The court also considered (a) the responsibilities of an applicant and of the court on an ex parte application for a dclaration en dsastre; (b) whether there was indeed a drafting error in art. 12(2) of the 1961 Law; and (c) whether there was a general right of appeal from declarations made by the Inferior Number of the Royal Court to the Court of Appeal, in view of (i) the lack of appeal provisions in the Bankruptcy (Dsastre) (Jersey) Law 1990; and (ii) the alternative remedies provided to a debtor by that Law, namely, the right given by art. 6(3) to sue a creditor for damages if at the time of its seeking the declaration the debtor was not in fact insolvent (i.e., if he could in fact pay his debts as they fell due, the "cash-flow" test); and the right given by art. 7 to seek a recall of the dsastre on the ground that the declaration should not have been made (which required that the debtor satisfy the court that his assets exceeded his liabilities, the "balance-sheet" test); the amicus curiae submitted that the existence of these remedies precluded the possibility of a general right of appeal.

Held, dismissing the appeal:

(1) The Royal Court had been wrong to assume that there had been a drafting error in the 1961 Law and that art. 12(2) accordingly provided an explicit right of appeal from a decision of the Inferior Number, not the Superior Number, in any civil cause or matter; indeed, there was no basis for that opinion. The Court of Appeal nevertheless had jurisdiction to hear the present appeal and it could not be said that either the lack of a statutory right of appeal in the 1990 Law or the existence of other remedies open to a debtor (namely, the right to bring an action for damages under art. 6(3) and to make an application for the recall of the dsastre under art. 7) precluded the existence of a general right of appeal in cases such as the present; rather, the court should presume the existence of such a right unless there were a clear statutory exclusion of it, which there was not. Moreover, this approach was consonant with the intention behind the 1961 Law, which was to create in the Court of Appeal an appellate tribunal exercising the jurisdiction formerly vested in the Superior Number, including for the present purposes the power to hear appeals from declarations of dsastre made by the Inferior Number (page 128, line 41 - page 130, line 24; page 130, line 32 - page 132, line 20).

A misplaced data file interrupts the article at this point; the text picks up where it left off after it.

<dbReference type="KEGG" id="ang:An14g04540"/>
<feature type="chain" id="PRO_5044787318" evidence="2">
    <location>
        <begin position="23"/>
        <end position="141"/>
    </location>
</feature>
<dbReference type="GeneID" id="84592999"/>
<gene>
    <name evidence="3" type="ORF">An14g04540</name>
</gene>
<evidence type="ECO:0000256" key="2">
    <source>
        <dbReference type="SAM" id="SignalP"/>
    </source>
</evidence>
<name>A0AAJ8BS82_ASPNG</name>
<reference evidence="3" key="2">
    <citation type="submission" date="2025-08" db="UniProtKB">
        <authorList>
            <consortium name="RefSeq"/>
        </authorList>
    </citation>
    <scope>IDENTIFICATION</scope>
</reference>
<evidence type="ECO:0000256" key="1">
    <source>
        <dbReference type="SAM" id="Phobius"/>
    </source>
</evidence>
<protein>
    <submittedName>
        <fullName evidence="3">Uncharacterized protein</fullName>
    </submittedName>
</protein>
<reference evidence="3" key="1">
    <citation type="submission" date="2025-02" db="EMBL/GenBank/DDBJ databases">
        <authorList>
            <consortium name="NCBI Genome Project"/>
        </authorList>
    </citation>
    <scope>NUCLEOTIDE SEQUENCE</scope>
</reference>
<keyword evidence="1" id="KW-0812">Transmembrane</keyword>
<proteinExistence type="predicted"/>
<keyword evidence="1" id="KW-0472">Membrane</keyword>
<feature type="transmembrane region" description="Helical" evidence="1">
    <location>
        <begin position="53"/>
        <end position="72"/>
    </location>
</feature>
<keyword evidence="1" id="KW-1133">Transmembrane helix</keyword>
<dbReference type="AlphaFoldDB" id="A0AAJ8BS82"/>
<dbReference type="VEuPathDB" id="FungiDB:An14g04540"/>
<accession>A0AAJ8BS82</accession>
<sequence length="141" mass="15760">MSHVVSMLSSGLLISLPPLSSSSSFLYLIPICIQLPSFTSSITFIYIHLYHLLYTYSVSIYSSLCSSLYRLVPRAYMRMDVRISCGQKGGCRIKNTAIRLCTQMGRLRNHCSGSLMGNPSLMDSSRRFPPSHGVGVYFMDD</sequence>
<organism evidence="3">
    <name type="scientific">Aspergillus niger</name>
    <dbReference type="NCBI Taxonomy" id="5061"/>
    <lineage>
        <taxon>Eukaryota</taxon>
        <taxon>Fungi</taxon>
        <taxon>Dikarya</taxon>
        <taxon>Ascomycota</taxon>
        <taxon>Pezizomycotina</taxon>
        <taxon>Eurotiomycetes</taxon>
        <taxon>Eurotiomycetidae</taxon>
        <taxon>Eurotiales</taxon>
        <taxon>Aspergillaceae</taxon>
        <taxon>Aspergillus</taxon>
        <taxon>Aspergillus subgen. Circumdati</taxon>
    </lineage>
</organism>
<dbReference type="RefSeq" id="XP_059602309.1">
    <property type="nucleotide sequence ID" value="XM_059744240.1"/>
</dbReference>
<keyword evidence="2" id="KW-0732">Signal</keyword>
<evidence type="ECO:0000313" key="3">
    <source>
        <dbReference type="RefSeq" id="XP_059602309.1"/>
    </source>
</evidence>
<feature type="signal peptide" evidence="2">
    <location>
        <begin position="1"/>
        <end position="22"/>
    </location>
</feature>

(2) There was no reason to criticize the fact that the appellant had been given no notice of the respondent's intention to seek a dsastre, or that the application had been made ex parte; on the contrary, that method of proceeding was normal and in conformity with the rules. Indeed, it was clearly important that ex parte applications be possible, e.g. if warning the debtor of the intended application would risk the assets being hidden or transferred out of reach. Because, however, of the drastic effects of a dsastre on the business and livelihood of the debtor, and the possibility that any damages obtained under art. 6(3) of the 1990 Law might be insufficient compensation, (a) it was important that applicants for a declaration proceed carefully; (b) the affidavit accompanying the application had to make complete and candid disclosure of all relevant matters (and failure to do so could result in the setting aside of the declaration on that ground alone); and (c) the court had an inherent jurisdiction to re-hear inter partes any matter which it had originally dealt with ex parte and at the inter partes hearing, the debtor could not only seek a recall of the declaration under art. 7, which required him to satisfy a stringent "balance-sheet" test, but could also seek to show that the declaration should not have been made, on the easier "cash-flow" test. In the present case, however, by any test the appellant's case was totally without merit and it was clear...